ACT To Allow Students To Retake Individual Sections


Benjamin Kutler

Westside High School’s Guidance IMC houses many ACT practice textbooks that are available for students

The ACT, the standardized test used mainly for college admissions, is implementing new rules that could reduce its stressful reputation and result in better scores. Beginning next September, students will no longer need to retake the entire test when trying to improve their score; instead they will have the opportunity to retake individual sections. The test is comprised of five sections: english, math, science, reading and an optional writing portion. If a student scores significantly worse on math, they will be able to retake just the math section in order to save time and reduce the risk of lowering their score on different sections. Vicki Londer, head of the counseling department, said she is nervous about what colleges are going to do in response to the new rules.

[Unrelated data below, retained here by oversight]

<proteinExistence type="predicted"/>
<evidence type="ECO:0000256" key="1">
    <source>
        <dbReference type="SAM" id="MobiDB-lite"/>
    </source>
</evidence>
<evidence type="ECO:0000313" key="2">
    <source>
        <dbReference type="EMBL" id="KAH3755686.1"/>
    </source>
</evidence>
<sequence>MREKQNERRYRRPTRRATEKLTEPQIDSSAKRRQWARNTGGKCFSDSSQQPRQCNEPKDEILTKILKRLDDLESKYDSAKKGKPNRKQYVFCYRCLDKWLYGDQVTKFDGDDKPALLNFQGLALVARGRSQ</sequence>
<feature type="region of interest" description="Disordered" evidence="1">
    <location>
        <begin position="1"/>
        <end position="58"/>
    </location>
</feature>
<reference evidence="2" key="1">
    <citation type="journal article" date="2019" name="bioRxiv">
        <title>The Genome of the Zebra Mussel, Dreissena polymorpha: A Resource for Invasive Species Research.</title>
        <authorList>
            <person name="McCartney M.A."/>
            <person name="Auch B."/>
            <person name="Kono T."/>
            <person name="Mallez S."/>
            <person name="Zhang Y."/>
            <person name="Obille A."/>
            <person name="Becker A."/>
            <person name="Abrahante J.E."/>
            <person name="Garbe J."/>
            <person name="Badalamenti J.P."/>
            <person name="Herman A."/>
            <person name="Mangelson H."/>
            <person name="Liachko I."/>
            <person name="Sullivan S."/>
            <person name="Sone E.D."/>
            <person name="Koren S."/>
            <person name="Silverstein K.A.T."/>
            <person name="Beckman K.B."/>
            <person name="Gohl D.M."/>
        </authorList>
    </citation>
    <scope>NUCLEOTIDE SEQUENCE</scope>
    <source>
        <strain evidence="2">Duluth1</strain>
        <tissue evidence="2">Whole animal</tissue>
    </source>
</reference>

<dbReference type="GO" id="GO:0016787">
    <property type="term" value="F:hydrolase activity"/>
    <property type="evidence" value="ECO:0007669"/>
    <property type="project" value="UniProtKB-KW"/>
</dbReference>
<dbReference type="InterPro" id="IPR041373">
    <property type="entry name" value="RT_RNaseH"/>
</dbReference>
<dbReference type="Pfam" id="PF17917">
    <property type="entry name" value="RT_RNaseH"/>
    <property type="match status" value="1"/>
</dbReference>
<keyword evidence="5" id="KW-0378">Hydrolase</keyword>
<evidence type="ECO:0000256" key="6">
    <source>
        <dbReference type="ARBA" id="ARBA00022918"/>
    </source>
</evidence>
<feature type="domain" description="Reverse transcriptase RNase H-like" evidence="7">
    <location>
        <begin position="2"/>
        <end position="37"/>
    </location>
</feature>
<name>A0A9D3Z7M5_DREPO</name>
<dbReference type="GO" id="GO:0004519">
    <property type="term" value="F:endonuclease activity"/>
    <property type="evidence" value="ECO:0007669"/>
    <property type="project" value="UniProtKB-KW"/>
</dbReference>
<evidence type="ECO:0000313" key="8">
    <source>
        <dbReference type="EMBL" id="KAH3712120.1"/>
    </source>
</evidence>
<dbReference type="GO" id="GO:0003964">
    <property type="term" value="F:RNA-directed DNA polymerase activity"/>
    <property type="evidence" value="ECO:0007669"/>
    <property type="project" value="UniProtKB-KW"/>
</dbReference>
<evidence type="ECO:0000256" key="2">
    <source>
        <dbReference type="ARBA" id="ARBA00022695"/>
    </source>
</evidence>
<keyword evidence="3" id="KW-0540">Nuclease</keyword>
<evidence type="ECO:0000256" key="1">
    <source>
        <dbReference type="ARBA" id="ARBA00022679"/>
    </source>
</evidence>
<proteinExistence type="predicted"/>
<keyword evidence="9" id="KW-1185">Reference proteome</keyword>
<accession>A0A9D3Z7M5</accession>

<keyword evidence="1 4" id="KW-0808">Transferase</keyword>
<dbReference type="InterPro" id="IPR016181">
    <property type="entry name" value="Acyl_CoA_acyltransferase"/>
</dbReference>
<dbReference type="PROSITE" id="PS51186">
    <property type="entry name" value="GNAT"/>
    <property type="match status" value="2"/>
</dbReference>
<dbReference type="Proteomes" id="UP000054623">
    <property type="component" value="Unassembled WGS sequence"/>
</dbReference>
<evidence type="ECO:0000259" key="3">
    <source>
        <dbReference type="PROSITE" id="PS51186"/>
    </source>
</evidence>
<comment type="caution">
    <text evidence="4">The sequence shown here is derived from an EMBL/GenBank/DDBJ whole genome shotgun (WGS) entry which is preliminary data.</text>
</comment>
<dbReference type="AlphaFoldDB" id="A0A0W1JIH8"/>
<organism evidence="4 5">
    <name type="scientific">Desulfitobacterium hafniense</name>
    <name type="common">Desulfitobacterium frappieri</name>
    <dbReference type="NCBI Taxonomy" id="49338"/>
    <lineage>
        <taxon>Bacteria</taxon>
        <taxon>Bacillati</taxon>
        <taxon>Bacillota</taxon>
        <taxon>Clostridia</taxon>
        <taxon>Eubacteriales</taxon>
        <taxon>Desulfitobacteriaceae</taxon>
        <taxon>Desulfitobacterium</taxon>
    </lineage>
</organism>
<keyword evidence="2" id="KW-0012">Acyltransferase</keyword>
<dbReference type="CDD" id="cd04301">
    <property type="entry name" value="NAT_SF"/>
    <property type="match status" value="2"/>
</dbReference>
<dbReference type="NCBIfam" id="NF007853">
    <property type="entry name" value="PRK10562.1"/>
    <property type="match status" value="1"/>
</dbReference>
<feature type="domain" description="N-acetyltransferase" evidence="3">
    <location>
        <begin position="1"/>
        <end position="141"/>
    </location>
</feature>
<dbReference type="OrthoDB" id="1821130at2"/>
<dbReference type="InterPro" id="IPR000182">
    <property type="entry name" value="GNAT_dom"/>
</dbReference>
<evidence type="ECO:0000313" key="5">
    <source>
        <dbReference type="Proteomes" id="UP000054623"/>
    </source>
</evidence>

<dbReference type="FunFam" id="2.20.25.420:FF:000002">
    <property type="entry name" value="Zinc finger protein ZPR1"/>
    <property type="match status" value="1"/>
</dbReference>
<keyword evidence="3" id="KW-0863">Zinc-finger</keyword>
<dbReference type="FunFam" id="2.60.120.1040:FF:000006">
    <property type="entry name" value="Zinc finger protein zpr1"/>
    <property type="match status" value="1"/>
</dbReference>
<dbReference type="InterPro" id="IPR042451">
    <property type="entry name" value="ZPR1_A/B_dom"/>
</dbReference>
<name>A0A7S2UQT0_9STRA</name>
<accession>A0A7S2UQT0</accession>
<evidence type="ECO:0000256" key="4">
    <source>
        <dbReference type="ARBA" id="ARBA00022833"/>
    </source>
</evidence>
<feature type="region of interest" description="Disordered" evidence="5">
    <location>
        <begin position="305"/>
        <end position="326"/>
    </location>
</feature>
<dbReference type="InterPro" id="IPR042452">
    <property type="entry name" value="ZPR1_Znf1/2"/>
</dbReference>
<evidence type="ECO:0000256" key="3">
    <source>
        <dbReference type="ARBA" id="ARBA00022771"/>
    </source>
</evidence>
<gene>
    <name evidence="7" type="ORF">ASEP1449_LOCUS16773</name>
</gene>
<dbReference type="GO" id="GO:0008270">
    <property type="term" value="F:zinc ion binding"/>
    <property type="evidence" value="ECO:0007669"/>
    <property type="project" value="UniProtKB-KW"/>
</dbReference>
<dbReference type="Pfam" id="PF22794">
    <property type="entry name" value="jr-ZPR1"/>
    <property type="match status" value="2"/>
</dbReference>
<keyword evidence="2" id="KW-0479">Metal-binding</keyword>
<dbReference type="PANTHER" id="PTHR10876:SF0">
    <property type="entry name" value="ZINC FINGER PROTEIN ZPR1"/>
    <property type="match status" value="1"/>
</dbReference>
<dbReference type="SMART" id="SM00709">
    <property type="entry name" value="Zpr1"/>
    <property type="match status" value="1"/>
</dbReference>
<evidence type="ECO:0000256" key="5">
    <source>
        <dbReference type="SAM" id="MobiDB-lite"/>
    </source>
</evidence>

“If ACT is going to superscore automatically now, colleges are going to up their minimum requirements for admissions and for their major scholarships,” Londer said.

Although Londer is nervous, she said many good things could come from the new changes.

“The benefit could be that more colleges don’t use ACT for admissions or for scholarship requirements,” Londer said. “They could just use a more holistic approach, [like] course rigor, teacher recommendations, activities and essays that they base their decisions on.”

Londer said that she thinks this change could be an advantage for many kids.

“I think for students with anxiety and students that don’t test well in general, it will be a great benefit for them,” Londer said.

Senior Sam Howdle said she thinks the new change is a great idea, but could bring up some trouble for colleges.

“It might be a little more difficult for colleges to accept through the ACT,” Howdle said. “Because people can retake until they get the score they want.”